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I have used this lens with Nikon D-3000 and Nikon D-5300. These cameras are reflex. I really don't know if the Tamron AF 18-270 mm will work with the new Nikon 1 J4.
By LIDIA CECILIA ORTIZ PECOL on August 7, 2014
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This lens will definitely fit the D60. Nikon is justifiably famous for the interchangeability of their mounts. The only potential issue would be that the D60, like many of Nikon's lower end cameras, does not have a focusing motor in the camera body so autofocus will only work if the lens has a motor. The Tamron do… see more This lens will definitely fit the D60. Nikon is justifiably famous for the interchangeability of their mounts. The only potential issue would be that the D60, like many of Nikon's lower end cameras, does not have a focusing motor in the camera body so autofocus will only work if the lens has a motor. The Tamron does have such a motor (PZD) so will autofocus just fine. The only negative I have found is that with the lens at f6.3 sometimes the autofocus is flaky since the Nikon likes lenses no slower than f5.6. This is only an occasional problem.
I do need to take issue with another reviewer's comment about the sensor size. The D60 is a DX camera meaning the sensor is the smaller one and this Tamron is correct for this camera, i.e. there is no vignetting. see less

By Robert S. Lyss on March 9, 2013
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Yes, it will work with a Nikon mount! Great lens --- Enjoy the results!! --Jim D. Smith
By JDS on February 18, 2014
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Yes
By Amazon Customer on May 5, 2014
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I believe that is an A-mount lens camera so the Tamron A-mount version should work.
just be sure its the one for Sony Cameras NOT Canon etc.

By Amazon Customer on March 19, 2013
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It comes with the tulip lens hood and a Tamron logoed cap. Great lens ! Would suggest a UV filter primarily for front lens protection. If you edit your photos, no need to spend on a polarizer unless you are concerned about reflections. Easy to darken skies as needed.
By Rich in NJ on November 20, 2013
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I have no idea. It works with mine. Not the greatest auto-focus, but it works.
By Charlie on August 26, 2014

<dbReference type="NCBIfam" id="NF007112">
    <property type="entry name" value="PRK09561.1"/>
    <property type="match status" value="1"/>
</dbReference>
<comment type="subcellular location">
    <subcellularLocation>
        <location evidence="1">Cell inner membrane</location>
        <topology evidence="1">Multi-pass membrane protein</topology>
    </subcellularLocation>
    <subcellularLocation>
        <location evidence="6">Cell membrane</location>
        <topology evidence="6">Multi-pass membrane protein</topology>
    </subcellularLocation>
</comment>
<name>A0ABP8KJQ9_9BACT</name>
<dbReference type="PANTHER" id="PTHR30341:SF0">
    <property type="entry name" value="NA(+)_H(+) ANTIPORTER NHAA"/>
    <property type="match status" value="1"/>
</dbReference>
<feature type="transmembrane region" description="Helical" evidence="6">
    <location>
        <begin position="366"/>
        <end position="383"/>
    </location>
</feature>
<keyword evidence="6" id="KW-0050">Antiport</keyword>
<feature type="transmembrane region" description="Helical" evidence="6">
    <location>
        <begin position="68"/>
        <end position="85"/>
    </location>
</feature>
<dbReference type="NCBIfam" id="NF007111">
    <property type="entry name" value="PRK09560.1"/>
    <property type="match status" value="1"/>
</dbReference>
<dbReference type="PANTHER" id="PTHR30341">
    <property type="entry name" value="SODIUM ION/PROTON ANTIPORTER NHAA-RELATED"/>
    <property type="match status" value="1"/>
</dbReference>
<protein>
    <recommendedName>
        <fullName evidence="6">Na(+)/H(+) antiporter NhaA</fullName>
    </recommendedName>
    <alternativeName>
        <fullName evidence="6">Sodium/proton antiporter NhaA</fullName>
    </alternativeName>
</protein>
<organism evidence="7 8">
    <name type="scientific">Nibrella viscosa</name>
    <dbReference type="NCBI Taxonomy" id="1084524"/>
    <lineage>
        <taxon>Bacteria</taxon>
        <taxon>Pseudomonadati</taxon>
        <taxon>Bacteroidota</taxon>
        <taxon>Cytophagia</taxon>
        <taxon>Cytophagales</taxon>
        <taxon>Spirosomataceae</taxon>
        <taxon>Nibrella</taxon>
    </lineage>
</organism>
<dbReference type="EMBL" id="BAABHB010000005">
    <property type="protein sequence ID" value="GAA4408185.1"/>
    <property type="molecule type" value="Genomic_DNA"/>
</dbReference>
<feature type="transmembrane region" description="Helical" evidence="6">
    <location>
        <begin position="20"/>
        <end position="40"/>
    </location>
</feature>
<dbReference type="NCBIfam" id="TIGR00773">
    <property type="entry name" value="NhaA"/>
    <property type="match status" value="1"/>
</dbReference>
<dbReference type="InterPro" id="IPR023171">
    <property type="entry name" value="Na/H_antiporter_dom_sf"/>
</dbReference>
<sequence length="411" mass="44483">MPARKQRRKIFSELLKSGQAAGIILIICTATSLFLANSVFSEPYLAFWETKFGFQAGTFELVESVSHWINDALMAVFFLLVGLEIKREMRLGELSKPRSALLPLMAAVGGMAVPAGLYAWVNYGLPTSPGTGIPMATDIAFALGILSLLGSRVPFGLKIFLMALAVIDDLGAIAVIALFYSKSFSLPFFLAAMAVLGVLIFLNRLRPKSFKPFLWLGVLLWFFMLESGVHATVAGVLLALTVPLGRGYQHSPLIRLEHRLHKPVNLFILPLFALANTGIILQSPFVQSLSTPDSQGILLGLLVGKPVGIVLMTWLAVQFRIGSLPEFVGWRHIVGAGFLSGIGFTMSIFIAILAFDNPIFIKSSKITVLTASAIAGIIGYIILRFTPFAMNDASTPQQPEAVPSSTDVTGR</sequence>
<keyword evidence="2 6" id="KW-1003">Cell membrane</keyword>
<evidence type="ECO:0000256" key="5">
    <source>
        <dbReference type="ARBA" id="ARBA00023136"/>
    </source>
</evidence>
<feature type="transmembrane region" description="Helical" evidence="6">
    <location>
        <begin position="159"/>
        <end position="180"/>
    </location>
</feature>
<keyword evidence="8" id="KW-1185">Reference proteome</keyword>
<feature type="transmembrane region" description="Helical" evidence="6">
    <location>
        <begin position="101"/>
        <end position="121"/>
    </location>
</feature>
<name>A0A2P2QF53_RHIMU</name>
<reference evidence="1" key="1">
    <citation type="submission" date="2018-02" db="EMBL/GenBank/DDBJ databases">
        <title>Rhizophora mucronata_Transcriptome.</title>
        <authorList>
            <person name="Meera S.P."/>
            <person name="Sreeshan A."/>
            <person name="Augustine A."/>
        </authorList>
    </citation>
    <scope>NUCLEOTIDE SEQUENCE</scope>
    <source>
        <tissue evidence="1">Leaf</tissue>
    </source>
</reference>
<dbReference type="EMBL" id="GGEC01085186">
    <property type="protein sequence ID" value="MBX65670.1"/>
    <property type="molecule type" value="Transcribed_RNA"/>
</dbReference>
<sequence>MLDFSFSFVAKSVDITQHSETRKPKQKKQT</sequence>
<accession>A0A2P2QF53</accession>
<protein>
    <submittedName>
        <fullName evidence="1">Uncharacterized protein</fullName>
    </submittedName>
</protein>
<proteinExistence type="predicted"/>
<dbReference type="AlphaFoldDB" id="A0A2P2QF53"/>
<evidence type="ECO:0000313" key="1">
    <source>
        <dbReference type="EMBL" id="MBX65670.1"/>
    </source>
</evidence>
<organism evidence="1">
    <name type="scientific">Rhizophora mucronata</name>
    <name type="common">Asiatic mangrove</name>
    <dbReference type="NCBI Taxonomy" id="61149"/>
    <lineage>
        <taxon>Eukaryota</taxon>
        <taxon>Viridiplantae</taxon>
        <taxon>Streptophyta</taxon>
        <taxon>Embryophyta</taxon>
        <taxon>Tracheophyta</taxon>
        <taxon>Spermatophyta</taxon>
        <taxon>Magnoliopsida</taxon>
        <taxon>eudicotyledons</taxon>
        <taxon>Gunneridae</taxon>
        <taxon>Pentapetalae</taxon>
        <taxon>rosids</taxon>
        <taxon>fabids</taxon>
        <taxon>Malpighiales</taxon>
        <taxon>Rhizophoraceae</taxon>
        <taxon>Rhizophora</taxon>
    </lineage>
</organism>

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I am very satisfied working in low-light conditions. How it will perform for you, is a guess, because I don't know which camera you would be putting it on. A lens will do what it is supposed to do when the camera meets or exceeds the lens' capabilities. On the Canon T1i, it does what I want it to. I'm sure it could be… see more I am very satisfied working in low-light conditions. How it will perform for you, is a guess, because I don't know which camera you would be putting it on. A lens will do what it is supposed to do when the camera meets or exceeds the lens' capabilities. On the Canon T1i, it does what I want it to. I'm sure it could be pushed to greater things, if attached to a more "high end" camera. I have panned a crowd, with only the stage lights burning, and gotten a satisfactory shot. Are there better lenses? Of course, but how "professional" do you have to be? see less
By Evan Butterbrodt on April 4, 2015
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Tamron does not have a presence on Amazon to be able to see this, these questions go to Tamron dealers. That said, and to expand on the question and your subsequent comment, the issue with having VC in both the lens and the body is that they would counteract one another, and in fact make things worse and not better. … see more Tamron does not have a presence on Amazon to be able to see this, these questions go to Tamron dealers. That said, and to expand on the question and your subsequent comment, the issue with having VC in both the lens and the body is that they would counteract one another, and in fact make things worse and not better. In our discussions with the Tamron factory representatives, they point to that as the reason for not including the VC in the lens, as every single user would have to remember to disable one of the stabilization mechanisms, which, while you have expressed a desire for, would not be practical for the bulk of the users, and would create scores of people whose lenses were yielding blurry photos all of the time, and thus "defective" lenses even though there would be nothing wrong with the lens. As for price structure, I cannot speak to that, and would suggest you contact Tamron directly with that inquiry, as again they have no presence here on Amazon to see your query. Thanks. see less
By Norman Camera & Video SELLER on May 4, 2013
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This is a later model. I have yet to notice a difference.
"Tamron's 18-270mm F/3.5-6.3 Di II VC PZD was announced in December 2010, as a successor to the well-regarded AF 18-270mm F/3.5-6.3 Di II VC LD Aspherical (IF) MACRO that we reviewed in December 2008. Compared to the previous version, its main attractions are a… see more
This is a later model. I have yet to notice a difference.
"Tamron's 18-270mm F/3.5-6.3 Di II VC PZD was announced in December 2010, as a successor to the well-regarded AF 18-270mm F/3.5-6.3 Di II VC LD Aspherical (IF) MACRO that we reviewed in December 2008. Compared to the previous version, its main attractions are a significant reduction in size and weight, and the addition of an 'Piezo Drive' motor for faster, quieter autofocus. At launch it was also the longest range superzoom available, although it's recently been surpassed by the Nikon AF-S DX Nikkor 18-300mm f/3.5-5.6G ED VR in this respect." http://www.dpreview.com/lensreviews/tamron-18-270mm-3p5-6p3-vc-pzd see less

By Gerald W. Burgess on February 4, 2014